Editorial: City has more to prove, more to answer before taking on obligation of sidewalk maintenance
photo by: Journal-World Photo Illustration
A majority of city commissioners are correct to walk slowly down this sidewalk.
Three of five Lawrence city commissioners — Mayor Brad Finkeldei and Commissioners Stuart Boley and Lisa Larsen — all expressed reservations about an idea for the City of Lawrence to take over the financial responsibility of maintaining sidewalks in the city.
As has been the state law for decades, property owners are responsible for the maintenance of public sidewalks that run through their private property. Over the past several years, city commissioners have flirted with the idea of taking over that responsibility, adding millions of dollars in new liabilities to the city’s obligations. Each time, city commissioners ultimately have said no to the idea.
They should say no once again, for a multitude of reasons. Here are a few:
• The city, by its own admission, hasn’t proved that it is very good at maintaining infrastructure. Before the pandemic, the major talking point out of City Hall was that the city was facing an infrastructure crisis. Certain city leaders were clearly trying to build momentum for a new funding push to address years of neglected street, water, sewer and other infrastructure maintenance.
Some city leaders even were suggesting that the community in the past had kicked the can down the road on infrastructure and that now it was serious about the issue. That was a tough pill to swallow for residents who have been in town for awhile, given that city taxpayers have approved not once, but twice, a citywide sales tax that is entirely devoted to infrastructure maintenance.
The community hasn’t kicked the can down the road at all. Rather, if infrastructure truly is in the bad shape that the city claims — and it may well be — it is because the city underestimated the amount of money it needed to address the job, didn’t use the money it had in the right way or some combination of the two.
City leaders ought to show better progress on the infrastructure task they’ve already committed to before adding new obligations. There seems to be reason to believe that city residents could get hit with some new tax to fund sidewalk maintenance, yet still not get the quality sidewalks they would expect.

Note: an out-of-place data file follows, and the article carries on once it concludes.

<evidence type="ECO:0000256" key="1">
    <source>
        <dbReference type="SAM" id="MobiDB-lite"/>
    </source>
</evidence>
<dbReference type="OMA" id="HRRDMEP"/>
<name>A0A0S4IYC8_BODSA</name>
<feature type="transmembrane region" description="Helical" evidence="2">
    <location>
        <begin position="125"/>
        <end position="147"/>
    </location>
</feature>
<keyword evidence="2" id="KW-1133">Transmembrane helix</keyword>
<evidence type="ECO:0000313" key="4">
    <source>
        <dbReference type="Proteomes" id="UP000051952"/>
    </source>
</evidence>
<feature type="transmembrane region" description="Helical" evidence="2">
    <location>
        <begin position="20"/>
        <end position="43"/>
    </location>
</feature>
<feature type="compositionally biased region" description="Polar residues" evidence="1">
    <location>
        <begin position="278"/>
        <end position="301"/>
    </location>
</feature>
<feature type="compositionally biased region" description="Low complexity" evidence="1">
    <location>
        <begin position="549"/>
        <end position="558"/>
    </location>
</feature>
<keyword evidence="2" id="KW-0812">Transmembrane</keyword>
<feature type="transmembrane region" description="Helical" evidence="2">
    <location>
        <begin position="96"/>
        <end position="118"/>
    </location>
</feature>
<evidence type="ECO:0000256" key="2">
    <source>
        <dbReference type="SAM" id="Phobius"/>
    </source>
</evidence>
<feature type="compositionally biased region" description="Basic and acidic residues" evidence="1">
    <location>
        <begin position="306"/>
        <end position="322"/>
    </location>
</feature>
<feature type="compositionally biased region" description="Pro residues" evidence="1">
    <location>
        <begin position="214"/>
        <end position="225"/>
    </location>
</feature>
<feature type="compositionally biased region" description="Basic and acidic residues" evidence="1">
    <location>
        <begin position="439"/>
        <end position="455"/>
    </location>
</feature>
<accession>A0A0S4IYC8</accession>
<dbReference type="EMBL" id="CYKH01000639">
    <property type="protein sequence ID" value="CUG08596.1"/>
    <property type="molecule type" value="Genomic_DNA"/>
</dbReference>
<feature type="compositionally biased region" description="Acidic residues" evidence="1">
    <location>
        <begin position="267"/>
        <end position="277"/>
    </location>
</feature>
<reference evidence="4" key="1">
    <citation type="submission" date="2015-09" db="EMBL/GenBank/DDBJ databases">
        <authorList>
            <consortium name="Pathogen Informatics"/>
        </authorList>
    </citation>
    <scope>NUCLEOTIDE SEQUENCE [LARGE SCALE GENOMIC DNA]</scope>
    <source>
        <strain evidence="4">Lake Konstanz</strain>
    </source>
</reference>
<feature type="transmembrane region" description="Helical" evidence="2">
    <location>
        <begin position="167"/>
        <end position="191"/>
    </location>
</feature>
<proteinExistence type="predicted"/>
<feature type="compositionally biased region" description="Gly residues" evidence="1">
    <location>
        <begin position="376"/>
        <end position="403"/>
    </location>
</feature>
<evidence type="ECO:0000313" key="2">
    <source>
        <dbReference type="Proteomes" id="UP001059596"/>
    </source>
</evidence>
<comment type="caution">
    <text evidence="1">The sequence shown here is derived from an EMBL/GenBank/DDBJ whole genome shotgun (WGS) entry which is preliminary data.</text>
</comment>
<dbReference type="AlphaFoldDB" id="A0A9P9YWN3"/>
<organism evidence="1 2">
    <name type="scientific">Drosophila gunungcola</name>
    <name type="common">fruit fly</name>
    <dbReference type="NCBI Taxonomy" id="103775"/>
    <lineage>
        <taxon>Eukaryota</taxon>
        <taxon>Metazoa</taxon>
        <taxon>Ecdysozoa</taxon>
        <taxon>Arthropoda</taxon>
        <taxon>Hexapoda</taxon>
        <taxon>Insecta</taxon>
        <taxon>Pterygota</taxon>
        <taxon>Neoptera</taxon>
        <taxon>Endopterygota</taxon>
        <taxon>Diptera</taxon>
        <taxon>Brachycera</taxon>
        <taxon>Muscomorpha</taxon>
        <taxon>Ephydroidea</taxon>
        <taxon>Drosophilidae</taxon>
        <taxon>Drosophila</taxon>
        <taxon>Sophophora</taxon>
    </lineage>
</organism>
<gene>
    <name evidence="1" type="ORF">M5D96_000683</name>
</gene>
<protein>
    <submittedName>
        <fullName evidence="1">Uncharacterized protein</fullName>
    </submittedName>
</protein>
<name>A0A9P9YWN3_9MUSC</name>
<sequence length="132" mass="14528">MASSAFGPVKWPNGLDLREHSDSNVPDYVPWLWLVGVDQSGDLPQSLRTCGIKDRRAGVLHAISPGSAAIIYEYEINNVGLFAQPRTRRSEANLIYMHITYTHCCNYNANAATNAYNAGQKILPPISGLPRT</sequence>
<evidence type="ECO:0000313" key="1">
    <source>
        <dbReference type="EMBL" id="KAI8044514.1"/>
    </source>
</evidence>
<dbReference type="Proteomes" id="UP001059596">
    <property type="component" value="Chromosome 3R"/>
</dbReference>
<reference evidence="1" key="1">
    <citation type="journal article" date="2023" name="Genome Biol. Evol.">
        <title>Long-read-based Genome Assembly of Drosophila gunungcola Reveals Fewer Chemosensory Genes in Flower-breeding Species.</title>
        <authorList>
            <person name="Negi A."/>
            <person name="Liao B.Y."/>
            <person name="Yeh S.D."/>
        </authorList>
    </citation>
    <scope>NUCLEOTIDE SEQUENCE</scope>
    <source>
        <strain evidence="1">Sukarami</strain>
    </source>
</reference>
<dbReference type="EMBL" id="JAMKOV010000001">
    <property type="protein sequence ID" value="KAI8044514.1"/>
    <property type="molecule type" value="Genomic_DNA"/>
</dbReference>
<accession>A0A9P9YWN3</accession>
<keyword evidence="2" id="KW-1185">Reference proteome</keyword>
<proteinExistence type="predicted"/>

• The city’s current estimate is that it will take $3.7 million a year to adequately maintain sidewalks. First, that is an estimate that seems ripe to be wrong. It is based upon an assumption that private citizens will first spend a certain amount of money to bring sidewalks up to a certain condition level, which is far from a certainty.
But even if the estimate is correct, city leaders should ask a basic question: Is this really the best use for $3.7 million worth of new public spending? Maybe commissioners would come to the conclusion that it is, but they ought to have a deeper discussion before they determine that. Look at the city’s capital improvement plan, look at the state of affordable housing, look at the state of job creation in the community, and then ponder whether there would be more productive ways to spend $37 million over the next decade.
Commissioners also ought to know that for some, this issue is about more than what is visible on the surface. Some people want to see more spending on city sidewalks because they think it will reduce city spending on streets. There is a belief among some that cars are one of the greatest problems in America. (Thursday’s New York Times column by Farhad Manjoo spells out the argument.)
By all means, Lawrence can have that debate, but do it in a straightforward manner. And while it creates a certain amount of heartburn when uttered, it still should be said that sidewalks and streets are both important, but not equally so. More people use streets than sidewalks. More commerce is facilitated on streets than sidewalks. More emergency services are delivered on streets than sidewalks. The list could go on.
• City commissioners should recognize they already have done much good on the issue of sidewalks. They have created a system that inspects the quality of sidewalks and sends notices to property owners about the need for repairs. They have created a grant program for people who may be unable to pay for repairs, and they are using the city’s economies of scale to lower the cost of sidewalk repairs for everyone. The program is still relatively new in the grand scheme of things, but it is an example of good government. It ought to be given adequate time to produce good results.